The Piedmont Virginian's Blog

Serving and Celebrating America's Historic Heart

Tag: Food

A Generation of Sourdough Bread

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I would tell a lie if I told you I eat a lot of bread. I actually eat very little bread. However, when I have it, and when I make it, I devour it in a heartbeat. You could say that bread is my weakness when it’s available. But it must be fresh, hot out of the oven bread.

It’s only natural that my very first job was working in a little Mennonite store in Remington, Virginia. I’ve always said that my cooking and baking skills came from that stage in life rather than from my mother or grandmother. I never got many opportunities to cook “with” my mom or grandma, or maybe I simply wasn’t interested in it at the time. But as I have grown and now have a family of my own, I often think of cooking and baking with grandma now. The sad fact is that I now cook and bake for her, instead of with her. Slow down, time….you’re taking the people we love away from us much too quickly.

A few years ago a friend of my mothers sent me a sourdough starter through the mail. I was terrified that the white powdery substance would be inspected as some chemical war of terror, but it made it safely to my mailbox in just a few short days — from North Carolina to good ol’ Virginia.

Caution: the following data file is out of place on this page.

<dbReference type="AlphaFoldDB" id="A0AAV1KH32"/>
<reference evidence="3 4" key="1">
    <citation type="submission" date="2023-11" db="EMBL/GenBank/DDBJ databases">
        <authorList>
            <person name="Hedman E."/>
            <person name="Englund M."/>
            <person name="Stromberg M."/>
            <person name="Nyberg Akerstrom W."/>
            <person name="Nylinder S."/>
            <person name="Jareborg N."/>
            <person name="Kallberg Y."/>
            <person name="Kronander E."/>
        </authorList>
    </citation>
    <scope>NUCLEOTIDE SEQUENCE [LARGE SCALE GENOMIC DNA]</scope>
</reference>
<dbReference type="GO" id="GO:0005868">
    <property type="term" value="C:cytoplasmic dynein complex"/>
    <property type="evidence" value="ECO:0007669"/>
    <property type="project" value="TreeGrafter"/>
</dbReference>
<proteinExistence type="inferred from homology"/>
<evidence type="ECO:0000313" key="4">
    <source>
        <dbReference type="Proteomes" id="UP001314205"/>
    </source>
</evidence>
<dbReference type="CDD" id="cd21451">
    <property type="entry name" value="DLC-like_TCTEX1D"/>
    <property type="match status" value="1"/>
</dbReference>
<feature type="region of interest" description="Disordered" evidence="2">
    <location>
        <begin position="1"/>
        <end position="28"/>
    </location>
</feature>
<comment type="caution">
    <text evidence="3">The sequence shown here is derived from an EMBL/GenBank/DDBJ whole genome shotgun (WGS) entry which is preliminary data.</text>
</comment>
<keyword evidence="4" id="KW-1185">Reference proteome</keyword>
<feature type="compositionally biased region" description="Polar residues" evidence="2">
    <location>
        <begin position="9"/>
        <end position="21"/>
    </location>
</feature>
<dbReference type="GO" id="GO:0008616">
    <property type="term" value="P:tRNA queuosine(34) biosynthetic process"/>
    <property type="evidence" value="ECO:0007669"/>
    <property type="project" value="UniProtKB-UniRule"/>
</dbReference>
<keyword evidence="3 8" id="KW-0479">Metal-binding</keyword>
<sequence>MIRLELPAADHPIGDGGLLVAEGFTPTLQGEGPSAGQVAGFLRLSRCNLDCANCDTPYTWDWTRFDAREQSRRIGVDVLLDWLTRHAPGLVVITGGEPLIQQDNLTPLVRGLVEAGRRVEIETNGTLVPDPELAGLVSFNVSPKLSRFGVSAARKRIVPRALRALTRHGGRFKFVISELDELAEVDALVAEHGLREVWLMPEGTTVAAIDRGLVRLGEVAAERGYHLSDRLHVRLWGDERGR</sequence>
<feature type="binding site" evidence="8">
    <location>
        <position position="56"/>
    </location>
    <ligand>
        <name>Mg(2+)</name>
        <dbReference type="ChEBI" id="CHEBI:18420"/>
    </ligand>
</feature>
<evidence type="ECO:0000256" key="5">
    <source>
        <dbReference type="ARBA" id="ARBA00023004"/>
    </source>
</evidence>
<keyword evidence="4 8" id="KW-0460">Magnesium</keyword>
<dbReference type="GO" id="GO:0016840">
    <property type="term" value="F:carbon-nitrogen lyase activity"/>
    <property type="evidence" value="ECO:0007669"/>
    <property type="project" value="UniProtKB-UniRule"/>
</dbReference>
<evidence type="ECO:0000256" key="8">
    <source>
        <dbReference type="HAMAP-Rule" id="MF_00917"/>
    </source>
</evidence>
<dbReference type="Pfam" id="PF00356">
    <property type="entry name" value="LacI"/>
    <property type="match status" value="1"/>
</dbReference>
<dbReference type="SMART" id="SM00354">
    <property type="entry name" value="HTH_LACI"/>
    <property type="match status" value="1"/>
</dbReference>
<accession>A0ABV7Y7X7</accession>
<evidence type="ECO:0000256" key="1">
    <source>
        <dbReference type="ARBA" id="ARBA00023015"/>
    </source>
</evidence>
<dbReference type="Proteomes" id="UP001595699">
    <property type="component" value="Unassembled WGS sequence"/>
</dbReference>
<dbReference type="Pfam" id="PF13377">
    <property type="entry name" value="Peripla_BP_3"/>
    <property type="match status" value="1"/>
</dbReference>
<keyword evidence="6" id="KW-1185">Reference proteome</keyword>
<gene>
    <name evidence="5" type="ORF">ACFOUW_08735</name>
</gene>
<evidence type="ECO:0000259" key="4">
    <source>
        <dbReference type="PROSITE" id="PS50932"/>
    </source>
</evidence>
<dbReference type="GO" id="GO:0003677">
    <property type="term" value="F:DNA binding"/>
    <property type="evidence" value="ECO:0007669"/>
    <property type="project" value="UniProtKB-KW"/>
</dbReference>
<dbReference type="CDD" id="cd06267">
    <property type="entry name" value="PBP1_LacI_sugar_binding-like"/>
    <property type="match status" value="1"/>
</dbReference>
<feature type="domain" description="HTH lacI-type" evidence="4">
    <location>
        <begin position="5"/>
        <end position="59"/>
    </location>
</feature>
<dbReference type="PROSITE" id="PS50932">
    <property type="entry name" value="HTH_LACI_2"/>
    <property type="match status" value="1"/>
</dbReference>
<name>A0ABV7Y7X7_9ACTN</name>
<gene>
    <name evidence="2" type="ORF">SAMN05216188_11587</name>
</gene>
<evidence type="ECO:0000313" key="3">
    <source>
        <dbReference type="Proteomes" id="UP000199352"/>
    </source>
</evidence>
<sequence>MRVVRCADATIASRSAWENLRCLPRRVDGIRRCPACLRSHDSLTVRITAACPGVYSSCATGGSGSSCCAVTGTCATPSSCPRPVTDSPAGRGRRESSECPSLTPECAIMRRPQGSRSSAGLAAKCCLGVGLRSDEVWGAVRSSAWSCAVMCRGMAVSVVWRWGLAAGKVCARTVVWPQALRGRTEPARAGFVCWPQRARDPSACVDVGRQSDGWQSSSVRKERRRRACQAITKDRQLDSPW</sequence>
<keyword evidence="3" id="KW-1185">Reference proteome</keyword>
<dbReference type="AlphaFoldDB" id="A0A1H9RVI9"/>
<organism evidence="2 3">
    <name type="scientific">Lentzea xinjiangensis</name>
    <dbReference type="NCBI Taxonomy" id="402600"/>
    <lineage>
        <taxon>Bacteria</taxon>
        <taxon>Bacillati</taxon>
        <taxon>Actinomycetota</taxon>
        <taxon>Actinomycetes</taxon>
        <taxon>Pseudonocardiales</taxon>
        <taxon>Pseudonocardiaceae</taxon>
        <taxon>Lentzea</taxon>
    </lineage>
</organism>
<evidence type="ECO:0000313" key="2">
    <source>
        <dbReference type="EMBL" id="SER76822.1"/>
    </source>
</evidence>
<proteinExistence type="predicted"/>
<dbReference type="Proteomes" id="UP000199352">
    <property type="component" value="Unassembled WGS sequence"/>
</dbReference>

Sourdough was a brand new thing to me. I loved eating sourdough, but I never understood the complex science behind it. I’m a fermenting queen now, but back then? No way.

The history of sourdough is simple. People needed an option to preserve and make something on a regular basis. Fermentation was one of the very first ways of preserving food for our ancestors. Yes, it came long before canning.

But with something so simple, I failed. I failed miserably the first time. I even had to ask for more suspicious white powdery mailed substance so that I could start all over again — and then I failed again. Eventually I gave up because I didn’t have the time for this complex science. Recently, however, I discovered it’s not science at all, but an art.

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Homemade Strawberry Jam

Last year was the very first year we went strawberry picking. It was a no-brainer this year. We had to go strawberry picking at Messick’s Farm again this year. And then when we discovered that they were running a special of buy two-gallons get one free, we were on it! When we got home with this years pick, I instantly knew what I would make first — strawberry jam. Last year I wanted to make it so badly, but never had a chance to make anything but a quick strawberry jamy-syrup topping for ice cream. This year, it was much different.
There was some amazing, yummy goodness going on in my kitchen the other day….
strawberry jam 2 strawberry jam 3 strawberry jam 4
And I just have to share the recipe with you!